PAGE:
Imagine that second sentence with ‘and’ after (or instead of) the final comma. It would ruin the flow and remove the utter sense of despair and hopelessness. Chandler doesn’t overdo it though. He saves his use of the asyndetic for the right moments rather than littering his pages with it.
Using multiple conjunctions – polysyndeton
Another technique for altering rhythm is that of using multiple conjunctions. Polysyndetic constructions are interesting in that they can work both ways:
In the following example, Chandler (p. 103) shows us two different groups of people waiting in a reception area that the main character, Philip Marlowe, has entered. By using a conjunction between each adjective describing the hopefuls, he enhances the brightness of their mood. This in turn tells us more than Chandler gives us in terms of words about the other group. We can imagine their boredom and frustration:
‘There was a flowered carpet, and a lot of people waiting to see Mr Sheridan Ballou. Some of them were bright and cheerful and full of hope. Some looked as if they had been there for days.’
There’s a powerful example of the polysyndetic in Kate Hamer’s The Girl in the Red Coat (p. 151). Hamer uses it to enrich a child-character’s voice. Carmel has been abducted and is experiencing a kind of dislocation as she plays with two other children. The multiple conjunctions serve to emphasize the overwhelming giddiness. There’s almost no time to take a breath:
Beware the comma splice
Asyndeton should not be confused with the comma splice.
A comma splice describes two independent clauses joined by a comma rather than a conjunction or an alternative punctuation mark. I recommend you avoid it because some readers will think it's an error and might leave negative reviews.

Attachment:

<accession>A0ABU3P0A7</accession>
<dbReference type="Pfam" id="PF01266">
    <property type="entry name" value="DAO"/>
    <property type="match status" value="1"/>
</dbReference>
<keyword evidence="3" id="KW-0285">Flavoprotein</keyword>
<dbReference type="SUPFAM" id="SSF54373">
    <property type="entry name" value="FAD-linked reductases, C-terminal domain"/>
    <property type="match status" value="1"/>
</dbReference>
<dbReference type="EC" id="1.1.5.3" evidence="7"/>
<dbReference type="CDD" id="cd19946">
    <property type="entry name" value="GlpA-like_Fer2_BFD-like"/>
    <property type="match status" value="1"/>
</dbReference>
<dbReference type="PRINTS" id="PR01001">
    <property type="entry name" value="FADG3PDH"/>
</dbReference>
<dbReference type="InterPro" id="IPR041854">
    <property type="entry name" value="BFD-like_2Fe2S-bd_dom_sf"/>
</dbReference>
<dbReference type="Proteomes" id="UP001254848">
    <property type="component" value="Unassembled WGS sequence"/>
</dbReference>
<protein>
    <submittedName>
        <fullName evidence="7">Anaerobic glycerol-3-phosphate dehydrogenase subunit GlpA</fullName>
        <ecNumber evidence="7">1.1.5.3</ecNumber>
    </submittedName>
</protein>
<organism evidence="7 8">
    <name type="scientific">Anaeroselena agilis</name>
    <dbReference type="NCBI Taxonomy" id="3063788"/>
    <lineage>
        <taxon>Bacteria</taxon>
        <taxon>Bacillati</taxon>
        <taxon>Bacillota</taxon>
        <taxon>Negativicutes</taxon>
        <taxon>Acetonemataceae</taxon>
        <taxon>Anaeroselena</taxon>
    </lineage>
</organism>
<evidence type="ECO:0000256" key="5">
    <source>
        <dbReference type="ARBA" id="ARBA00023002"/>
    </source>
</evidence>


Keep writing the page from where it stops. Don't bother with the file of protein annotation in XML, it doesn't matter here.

The standard-punctuation column in the table below shows how the authors have got it just right. The right-hand column shows you how the non-standard comma-spliced versions would appear.
I hope this overview of syndeton, asyndeton, polysyndeton and the comma splice will help you to discover new ways of playing with the rhythm of your own writing while keeping the punctuation pedants at bay!
Resources and works cited
Louise Harnby is a line editor, copyeditor and proofreader who specializes in working with independent authors of commercial fiction, particularly crime, thriller and mystery writers. She is an Advanced Professional Member of the Society for Editors and Proofreaders (SfEP), a member of ACES, and a Partner Member of The Alliance of Independent Authors (ALLi).
Visit her business website at Louise Harnby | Proofreader & Copyeditor, say hello on Twitter at @LouiseHarnby, or connect via Facebook and LinkedIn.
12/8/2018 10:52:57 am
Thanks, Louise for this interesting post with its helpful information. :) --- Suzanne
12/8/2018 11:00:30 am
Thanks for letting me know you found it useful, Suzanne!
12/8/2018 02:46:10 pm
Thank you for this crisp article. It has been sometime since I have wanted to know about such usage.😊
13/8/2018 12:28:14 am
13/1/2020 04:35:32 pm
I finally got the chance to read it, thanks.
23/8/2020 02:43:10 am
What about adding a comma before a subordinate clause or a short phrase that begins with a coordinating conjunction? Such as in these actual examples (all of which I believe were for effect or tempo):
23/8/2020 06:00:49 pm
Hi, Simon. So my reading of those commas is that they're interrupting rhythm and mood rather than supporting them. Of course, there's always flexibility in fiction regarding grammatical convention. However, in the examples you've offered, I feel like I'm fighting with the commas instead of enjoying the clauses they punctuate. Good punctuation nudges the reader to do what the author intended while being barely visible. These, however, feel like a poke in the arm that says, 'Look at me. I'm here. You need to pause now!'
16/10/2022 11:57:09 am
I've been trying to get my head round some creative uses of commas by different authors (and how they seem to bend or break rules), and this is really insightful and has opened my mind to the world of literary devices I'd never heard of. Thank you!